Another problem VCI Teams and individuals face when contemplating change is the tendency to focus on external things to define identity and worth (for churches that might include what kind of campus and style of worship offered, etc.). A fixation on what is transpiring in the “parking lot meeting” or around the coffee pot also causes emotional paralysis. Leaders can find themselves giving undue weight to the loudest voices and the “lots of people are saying” meme. A loss of momentum often follows as enthusiasm wanes, and progress comes to a halt. In my experience, I’ve found it helpful to ask VCI Teams to focus on the value of what is being proposed, how it will improve all the relationships currently in tact in the congregation and how this change can help those outside the congregation to find their entry point.
 
Obstacle #4. Chained to Material Stuff
It goes without saying that we cling to certain possessions, statuses, and perks we’ve been given along the way. People will “handcuff” themselves to jobs they hate with thoughts like, “I’ll stay until I use up all my vacation days” or “I’ll stay until I’ve got my pension.” People often fight the “I’ll stay until…” delay tactic. We tend to do this in the congregation as well. During VCI Consultations, I’ve seen well-meaning folks who are yoked to programs, activities, and ministries that ceased to be effective sometime in the 1990s. Suggesting that these “sacred traditions” be evaluated in light of the current vision of the congregation can be difficult. Leaders can feel challenged by the views of friends and family. I’ve found it helpful to remind them that while it can be frustrating to realize that you have no control over their thoughts or responses, the good news is that you can always change your own perspectives.
 
There’s a System for That
VCI Consultants and coaches use a process adapted from industry known as ADKAR
to help leaders and congregations to successfully manage change. The term is an acronym that embodies the change process via its name.  A—awareness, D—desire, K—knowledge, A—ability, R—reinforcement. As a VCI Teams sounds out the congregation along these lines, a clear picture emerges of where attention needs to be focused. This method will work for any change, but what if we took it out of the VCI context and placed it within a larger conversation occurring within the United Methodist Church concerning the proper response to questions regarding homosexuality, same sex marriage, etc.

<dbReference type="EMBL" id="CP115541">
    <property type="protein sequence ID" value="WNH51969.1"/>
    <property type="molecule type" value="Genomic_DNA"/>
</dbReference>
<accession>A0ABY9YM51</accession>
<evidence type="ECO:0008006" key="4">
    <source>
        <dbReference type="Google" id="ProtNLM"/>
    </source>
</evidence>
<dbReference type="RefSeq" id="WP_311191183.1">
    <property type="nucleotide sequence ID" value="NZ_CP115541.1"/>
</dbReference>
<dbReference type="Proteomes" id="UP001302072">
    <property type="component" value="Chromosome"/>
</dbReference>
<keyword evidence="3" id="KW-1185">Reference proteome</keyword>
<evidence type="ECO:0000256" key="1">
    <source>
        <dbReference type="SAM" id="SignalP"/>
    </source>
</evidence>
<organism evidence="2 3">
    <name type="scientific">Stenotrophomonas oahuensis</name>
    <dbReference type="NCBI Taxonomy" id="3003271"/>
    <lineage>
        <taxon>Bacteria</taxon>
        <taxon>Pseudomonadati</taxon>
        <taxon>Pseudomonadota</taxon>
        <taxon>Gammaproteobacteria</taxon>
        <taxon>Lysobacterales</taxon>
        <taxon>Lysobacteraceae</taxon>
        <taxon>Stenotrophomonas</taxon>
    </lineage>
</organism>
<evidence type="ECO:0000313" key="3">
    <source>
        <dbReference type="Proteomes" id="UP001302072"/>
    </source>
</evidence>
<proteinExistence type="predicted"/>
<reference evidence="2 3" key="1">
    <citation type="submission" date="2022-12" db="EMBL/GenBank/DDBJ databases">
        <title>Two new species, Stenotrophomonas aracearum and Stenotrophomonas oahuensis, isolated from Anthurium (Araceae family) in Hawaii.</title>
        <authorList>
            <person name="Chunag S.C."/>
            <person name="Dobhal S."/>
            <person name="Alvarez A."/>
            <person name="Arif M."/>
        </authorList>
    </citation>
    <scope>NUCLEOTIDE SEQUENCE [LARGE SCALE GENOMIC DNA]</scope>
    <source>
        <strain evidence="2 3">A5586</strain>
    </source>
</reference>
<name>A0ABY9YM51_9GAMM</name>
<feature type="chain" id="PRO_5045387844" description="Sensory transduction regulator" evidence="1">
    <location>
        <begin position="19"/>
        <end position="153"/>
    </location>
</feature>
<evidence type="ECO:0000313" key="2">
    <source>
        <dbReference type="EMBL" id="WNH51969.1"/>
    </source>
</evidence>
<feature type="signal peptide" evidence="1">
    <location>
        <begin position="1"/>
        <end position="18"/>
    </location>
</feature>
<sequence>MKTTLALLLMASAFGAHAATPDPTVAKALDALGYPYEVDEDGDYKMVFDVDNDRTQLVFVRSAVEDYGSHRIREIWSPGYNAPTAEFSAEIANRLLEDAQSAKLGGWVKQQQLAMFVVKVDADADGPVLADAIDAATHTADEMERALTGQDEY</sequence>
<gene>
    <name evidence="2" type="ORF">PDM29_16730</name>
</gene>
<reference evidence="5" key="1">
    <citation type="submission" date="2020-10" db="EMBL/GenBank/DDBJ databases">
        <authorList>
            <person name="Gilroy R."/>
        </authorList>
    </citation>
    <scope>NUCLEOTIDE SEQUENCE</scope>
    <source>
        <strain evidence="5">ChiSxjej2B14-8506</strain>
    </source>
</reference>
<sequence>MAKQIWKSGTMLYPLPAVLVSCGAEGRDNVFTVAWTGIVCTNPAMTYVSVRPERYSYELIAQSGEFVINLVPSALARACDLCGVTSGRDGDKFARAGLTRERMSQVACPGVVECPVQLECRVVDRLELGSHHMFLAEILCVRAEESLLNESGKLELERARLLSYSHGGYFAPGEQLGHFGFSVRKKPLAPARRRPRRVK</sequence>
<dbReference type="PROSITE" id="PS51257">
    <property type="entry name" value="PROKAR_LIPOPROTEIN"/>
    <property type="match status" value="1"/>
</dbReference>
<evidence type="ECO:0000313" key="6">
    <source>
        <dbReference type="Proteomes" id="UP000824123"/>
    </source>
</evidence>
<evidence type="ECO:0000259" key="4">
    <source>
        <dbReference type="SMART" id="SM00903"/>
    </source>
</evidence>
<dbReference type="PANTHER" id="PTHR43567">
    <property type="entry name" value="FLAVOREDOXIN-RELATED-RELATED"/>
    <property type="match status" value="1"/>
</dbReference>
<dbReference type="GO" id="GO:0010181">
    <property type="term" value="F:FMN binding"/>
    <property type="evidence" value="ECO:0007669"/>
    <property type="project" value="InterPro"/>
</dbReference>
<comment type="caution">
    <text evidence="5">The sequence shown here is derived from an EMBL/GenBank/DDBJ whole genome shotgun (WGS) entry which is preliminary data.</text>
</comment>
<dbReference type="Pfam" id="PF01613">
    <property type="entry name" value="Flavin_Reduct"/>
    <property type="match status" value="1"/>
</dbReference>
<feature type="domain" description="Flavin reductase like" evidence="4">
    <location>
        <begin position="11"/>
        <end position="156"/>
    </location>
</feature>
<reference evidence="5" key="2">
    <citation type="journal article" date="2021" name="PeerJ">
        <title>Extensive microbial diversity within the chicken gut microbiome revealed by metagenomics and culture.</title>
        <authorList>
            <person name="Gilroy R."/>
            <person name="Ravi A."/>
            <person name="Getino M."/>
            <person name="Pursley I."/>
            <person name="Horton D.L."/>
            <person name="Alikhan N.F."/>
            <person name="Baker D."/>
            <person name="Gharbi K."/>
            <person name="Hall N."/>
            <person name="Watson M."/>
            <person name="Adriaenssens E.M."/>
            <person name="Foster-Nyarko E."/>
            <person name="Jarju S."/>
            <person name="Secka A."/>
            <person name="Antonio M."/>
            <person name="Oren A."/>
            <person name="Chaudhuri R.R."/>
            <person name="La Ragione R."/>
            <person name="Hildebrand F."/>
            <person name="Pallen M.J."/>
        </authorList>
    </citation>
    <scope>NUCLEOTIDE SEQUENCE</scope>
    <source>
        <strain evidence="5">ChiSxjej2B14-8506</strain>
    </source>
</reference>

Awareness—what is your level of awareness of the issues involved here? Do you really understand the views of both sides and the issues at stake? Can you articulate the position that you are AGAINST to the clarity and satisfaction of someone who holds that position? Or is your opinion based on a strawman characterization of your “opponent” that is incomplete, inaccurate, and/or biased?
 
Desire—what is your level of desire to see healthy, positive change happen (either your own views or the position of the church)?  Or are you happy with the status quo-- or something in between? Are you able to clearly define your own desires and commitment to seeing them fulfilled?
 
Knowledge—what do you know about the structural, legal, financial, ecclesiastical issues involved? It’s great to have high personal awareness and desire, but if you don’t understand how the larger system works, you’re more likely to end up angry and frustrated.
 
Ability—what can you personally do to manifest the change you desire? How can you get more involved in the “action” and do less watching from the “sidelines”? What level of acceptance do you perceive in your congregation for either perspective? In other words, what will likely happen to us if either position carries the day?
 
Reinforcement—how can you reinforce the change in a way that it will ‘stick’?
Do you have the reinforcements in place to prevent you from reverting to old habits?  Do you have systems of accountability to sustain and celebrate the change?
 
As someone who has worked through thorny issues with lots of folks over many years, I’ve come to believe strongly that if you can train yourself to keep an open mind, you’ll find that new opportunities in your life open up as well. Ensuring that your perspective is open to all possibilities will bring good things your way – via a whole new world of thoughts, experiences, and adventures. This holds true for our life in Christian community as well.  Although your instincts may guide you to stick to the familiar, stay open to something new. VCI congregations are great examples of knowing what kind of possibilities will present themselves when you open your mind and try something new.
 
Judicial Ruling
Keeping an open mind in today’s tumultuous culture can be challenging, to say the least. In the Methodist denomination, the Judicial Council will issue a ruling that could easily cause a rift if people forget to speak in holy conversation and focus on unity as the primary goal, in spite of differences. Bishop Scott Jones speaks often of the importance of listening to one another. Update: See more information on the ruling.